You are ready to make changes in your company, and you need your team to be on board with moving toward these changes. However, often change is obstructed by deeply held emotions. Identifying pessimism, anger, panic, insecurity, arrogance, cynicism, and anxiety when it exists, and replacing it with more positive emotions like trust, confidence, optimism, urgency, passion and enthusiasm turns the tide. Help your team through this process and let them know that these changes are being put in place to help grow the company.
Listed below are a few tips to help your team through this process.
- Your job in leading change is to recognize the obstacles that stand in the way of your team achieving change and ensuring that you encourage and reward transformational progress, and identify and remove impediments and resistance to change when it occurs, immediately. Don’t let the team fail!
- Work closely with the change leadership team to draft a powerful vision and paint a picture for the rest of the organization of the types of positive changes the team has in mind. The vision must be confidently inspiring and focus on positive outcomes of change.
- Refine the message about change, assuming the reaction will be fear, cynicism, anxiety and negativity. When prepared, communicate the vision confidently and proactively, with candor and clarity. Congruently match company actions and investments with company expectations.
- Build momentum by intentionally shooting for some quick successes early on. These successes will validate the initial work of the leadership team, and stir and stoke the embers of initial change. Keep the team focused on fewer primary goals, rather than many. Too many goals will distract and frustrate the team by overwhelming them.
- Once the forward change momentum has begun, you will need to help the team understand that the job is not complete, until it is complete. Leverage the positive early results as fuel to reignite the urgency of your change campaign and reinforce the high level of importance.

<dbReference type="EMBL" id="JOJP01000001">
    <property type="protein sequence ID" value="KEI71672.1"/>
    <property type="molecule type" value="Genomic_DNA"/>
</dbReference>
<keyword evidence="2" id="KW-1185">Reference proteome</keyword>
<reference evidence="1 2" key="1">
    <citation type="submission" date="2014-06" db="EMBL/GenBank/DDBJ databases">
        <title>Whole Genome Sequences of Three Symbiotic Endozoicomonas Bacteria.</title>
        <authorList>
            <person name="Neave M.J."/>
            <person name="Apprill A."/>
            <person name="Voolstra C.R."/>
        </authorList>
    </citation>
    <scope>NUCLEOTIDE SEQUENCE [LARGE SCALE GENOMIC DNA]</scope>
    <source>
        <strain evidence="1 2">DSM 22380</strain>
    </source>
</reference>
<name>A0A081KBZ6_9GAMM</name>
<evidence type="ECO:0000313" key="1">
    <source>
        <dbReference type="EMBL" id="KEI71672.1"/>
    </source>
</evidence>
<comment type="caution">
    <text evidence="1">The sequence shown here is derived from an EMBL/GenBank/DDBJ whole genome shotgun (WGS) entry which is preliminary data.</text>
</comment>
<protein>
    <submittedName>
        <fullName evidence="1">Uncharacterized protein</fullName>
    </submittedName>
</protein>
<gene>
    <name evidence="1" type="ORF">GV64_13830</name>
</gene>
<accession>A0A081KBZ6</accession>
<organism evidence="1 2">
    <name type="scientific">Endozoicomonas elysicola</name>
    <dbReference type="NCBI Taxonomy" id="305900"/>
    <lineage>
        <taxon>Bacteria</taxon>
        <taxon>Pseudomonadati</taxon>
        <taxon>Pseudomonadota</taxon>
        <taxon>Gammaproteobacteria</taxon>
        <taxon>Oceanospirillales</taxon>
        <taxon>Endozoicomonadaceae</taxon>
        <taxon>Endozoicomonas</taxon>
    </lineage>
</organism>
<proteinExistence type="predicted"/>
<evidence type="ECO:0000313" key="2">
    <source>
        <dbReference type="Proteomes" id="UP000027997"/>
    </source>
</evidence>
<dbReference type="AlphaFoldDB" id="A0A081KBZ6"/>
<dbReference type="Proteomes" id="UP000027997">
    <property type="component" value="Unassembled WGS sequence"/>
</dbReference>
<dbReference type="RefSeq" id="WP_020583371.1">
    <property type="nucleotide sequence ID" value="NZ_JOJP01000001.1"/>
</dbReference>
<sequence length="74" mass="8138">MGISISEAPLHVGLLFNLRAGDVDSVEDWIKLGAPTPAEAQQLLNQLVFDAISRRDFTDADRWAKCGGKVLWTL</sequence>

- Should the team begin to show signs of distress or begin to suffer from urgency overload or exhaustion, you must immediately introduce the remedy by simplifying their work, or lightening the load of the work. Re-prioritize if called for, and reduce any busy work so the team can re-energize and re-focus.
- Communicate at every step along the journey consistently and positively, and at every phase of the change. This will make an enormous difference in every change project. Communicate before you start. Communicate again when progress begins to be made. Communicate again when the going gets tough. Communicate again to remind the troops how much progress they’ve made and how close to the end of the journey they are. And communicate the details of the celebration when the journey has been completed.
- Timing, they say, is everything. Be sensitive to the collective morale of the team, and the calendar when you plan for a significant strategic change initiative. Laying a substantial extra workload on your team when they are already struggling, or asking the team to work 20-30 extra hours per week during the holidays is questionable at best. True, sometimes you may not have an alternative, but use common sense and don’t add an extra challenge to an already tough situation when you have a choice.
Any change can be tough for people, but most times they are necessary. Handling change correctly can make a huge impact on the outcome of these changes. I hope the above information has helped you make your next change now!